Background: Excess body weight has been associated with worsening breast cancer survival. While bariatric surgery has been associated with less incident of breast cancer, the role that bariatric surgery plays after breast cancer diagnosis in terms of both feasibility and in preventing breast cancer recurrence is unclear. Methods: We report the outcomes of 13 individuals who underwent bariatric surgery after definitive breast cancer treatment at a single institution. Results: Thirteen females diagnosed with breast cancer (69.2% stage I, 23.1% stage II) at a median age of 42 years received bariatric surgery between 2001 and 2017. The median age of bariatric surgery was 52 years. Of the 13 patients, 46.2% underwent laparoscopic Roux-en-Y gastric bypass and 38.5% laparoscopic sleeve gastrectomy. The median time from breast cancer treatment to bariatric surgery was 3 years. The procedures were well tolerated. One female developed an abdominal wall hematoma. The average weight loss after 1 year and 2 years was 28.1% and 28.2%, respectively. There was a single breast cancer recurrence with a median follow-up of 11.7 years after breast cancer diagnosis and 5.3 years after bariatric surgery. Conclusions: Bariatric surgery after breast cancer treatment is feasible and well tolerated. Prospective trials evaluating bariatric surgery in obese breast cancer survivors should be considered.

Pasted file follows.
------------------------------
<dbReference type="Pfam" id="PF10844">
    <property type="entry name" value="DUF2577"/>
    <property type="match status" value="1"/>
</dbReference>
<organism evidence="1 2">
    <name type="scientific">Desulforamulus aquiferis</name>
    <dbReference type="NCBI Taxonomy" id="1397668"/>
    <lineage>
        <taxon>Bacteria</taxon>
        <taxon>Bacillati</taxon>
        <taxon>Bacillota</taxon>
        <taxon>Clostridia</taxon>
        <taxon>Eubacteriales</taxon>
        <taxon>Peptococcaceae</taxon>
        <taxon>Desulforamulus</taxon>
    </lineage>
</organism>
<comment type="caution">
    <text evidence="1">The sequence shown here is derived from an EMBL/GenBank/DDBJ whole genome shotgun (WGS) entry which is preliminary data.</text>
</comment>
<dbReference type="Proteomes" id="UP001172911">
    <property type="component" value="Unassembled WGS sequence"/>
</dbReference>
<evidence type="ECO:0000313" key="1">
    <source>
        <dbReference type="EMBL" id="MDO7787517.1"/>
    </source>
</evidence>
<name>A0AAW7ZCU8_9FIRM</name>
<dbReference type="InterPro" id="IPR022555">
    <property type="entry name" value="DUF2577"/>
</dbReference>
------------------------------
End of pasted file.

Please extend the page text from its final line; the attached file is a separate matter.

Bibliographical noteFunding Information:
Authors Shijia Zhang, Heather C. Beckwith, Adam C. Sheka, Keith M. Wirth, and Anne H. Blaes have nothing to disclose. Author Sayeed Ikramuddin received support from Medtronic for equipment for research studies, and Reshape Lifesciences for the grant support for clinical trials.
© 2019, The Author(s).
- Bariatric surgery
- Breast cancer
- Weight loss
PubMed: MeSH publication types
- Journal Article
- Research Support, Non-U.S. Gov't